From left: George R. Yohn Jr., George G. Yohn, and George R. Yohn wearing their Army uniforms from service during the Vietnam War, World War I, and World War II, respectively. Photo courtesy of George Yohn.
George R. Yohn, a World War II veteran who still lives in his hometown of Millerstown, Pennsylvania, never finished high school. He was still in high school when he was drafted.
“I didn’t finish school because I was a little older, and they took me at 18,” Yohn, 96, told Coffee or Die Magazine. He was older because his teacher set him back a year in sixth grade — though Yohn jokes that his extra year was not for grades but to be with his future wife, Evelyn, who went by Jean. When Jean moved from a country school to Yohn’s school in Millerstown, she was a grade below him, he says, and he got distracted.
“I took an eye to her,” Yohn said, “And that’s what she felt like, too. She looked pretty good to me.”
Yohn was drafted in November 1943. He would spend the war as a technician fifth grade (a rank structure dropped by the Army but reflected today in the Air Force’s technical sergeant rank) in the 18th Tank Battalion, 8th Armored Division, as a crewman on a Sherman tank. Unlike for many draftees, the military wasn’t a complete unknown to Yohn: Yohn’s father, George G. Yohn, had served in World War I.
George Yohn and Jean got married in early 1944, and Jean quickly became pregnant before Yohn reported for training in Harrisburg, Pennsylvania. “We went through 6 weeks of training in Fort Knox, Kentucky, then went down to Camp Polk, Louisiana. We were there for about a week,” Yohn said. His unit shipped out to Southampton, England, from New Jersey.
He remembered spending Thanksgiving of 1944 in England. “We got our tanks ready,” Yohn said. “They had them shipped over there, and they put us on barges and took us across the channel into France.”
From there, the 18th pushed more than 350 miles into Sinz and Nennig in Germany. “That was a bad, bad day for an 18, 19-year-old boy,” Yohn said. “We were under heavy artillery, really heavy artillery.” They would battle for several weeks, then rest for a week or two. “That’s when we were really in heavy battle there, the whole way through.”
Yohn remembers his commander volunteering the battalion to rescue another tank from a ditch. “There was pretty heavy fire up there,” he said. His crewmates got out of the tank and attached a cable to the stuck vehicle. Yohn stayed in the tank, ready to drive. “They hooked the cable up to him, but fire started to come from over, out in the fields, so we had to knock them out, then we got him out,” Yohn said. Another time, his tank hit a mine while avoiding a roadblock. “My commander said, ‘Take a big swing and go around a little farther out into the field.’ That’s when I hit the mine.” The tank quickly caught fire. “We had just fueled up, and gas splashed out,” Yohn said. “Oh, the fire, it was really hot.”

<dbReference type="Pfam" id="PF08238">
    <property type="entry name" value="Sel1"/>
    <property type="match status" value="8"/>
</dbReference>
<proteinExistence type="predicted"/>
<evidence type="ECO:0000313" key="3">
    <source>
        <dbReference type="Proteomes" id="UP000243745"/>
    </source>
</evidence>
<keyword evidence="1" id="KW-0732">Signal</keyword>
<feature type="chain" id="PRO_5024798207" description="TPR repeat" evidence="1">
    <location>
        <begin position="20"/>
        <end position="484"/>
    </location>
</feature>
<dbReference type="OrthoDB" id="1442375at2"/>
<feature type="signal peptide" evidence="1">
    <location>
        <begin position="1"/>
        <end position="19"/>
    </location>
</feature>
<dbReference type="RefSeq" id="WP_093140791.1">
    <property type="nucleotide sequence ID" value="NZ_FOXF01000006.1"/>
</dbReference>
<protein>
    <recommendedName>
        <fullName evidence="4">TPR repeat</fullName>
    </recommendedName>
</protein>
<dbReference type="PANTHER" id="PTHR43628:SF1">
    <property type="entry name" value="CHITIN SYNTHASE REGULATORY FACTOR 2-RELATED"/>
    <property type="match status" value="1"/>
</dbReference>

The memory, he says, is painful, but he can recall most of the crew distinctly. “The only one I don’t remember is either the gunner or the loader. He was running around trying to jump off the tank to get out of there. I don’t know if he made it or not,” Yohn said. “Some of it, you don’t want to hear. I don’t like to think of it either. I forgot it. I like to forget it.”
The crew crawled back across the field toward the other tanks. “I grabbed my little bag I had some personal stuff in, and I got around the back of the tank,” Yohn said. “We crawled back to our gang, to the best news we ever heard: ‘We’re done. The war is over.’ No sooner than I got up to the gang, the rest of the four tanks, and they said the war was over.”
After that, the 8th Armored Division spent the next few months on occupation duty in Czechoslovakia. “I got home on the 20th of November, 1945,” Yohn said. He finally laid eyes on Jean again for the first time since he’d shipped off in Fort Indiantown Gap, Pennsylvania — though she wasn’t alone. “I had a son, George Jr., then,” Yohn said.
Jean Yohn died in 2008. She and George Yohn spent 64 happy years of marriage together. They had four boys: George Jr., Ronnie, Darwin, and Tony.
George Jr. went on to serve in the Army in the Vietnam War — the third straight George Yohn to go to war for his country. For a local celebration some years ago, Yohn fondly remembered all three Georges in uniform. “Here comes my dad walking out of the house with his World War I uniform on,” he said.
They captured the moment in a photograph.
Yohn will head to a commemorative event on Memorial Day at the Millerstown Community Park. “It’s right below [my house]. I could throw a stone three times; I would hit it,” he said. “I’m not putting that heavy suit on. I only have the winter suit.”
But he’ll still be there.
Jenna Biter is a staff writer at Coffee or Die Magazine. She has a master’s degree in national security and is a Russian language student. When she’s not writing, Jenna can be found reading classics, running, or learning new things, like the constellations in the night sky. Her husband is on active duty in the US military. Know a good story about national security or the military? Email Jenna.
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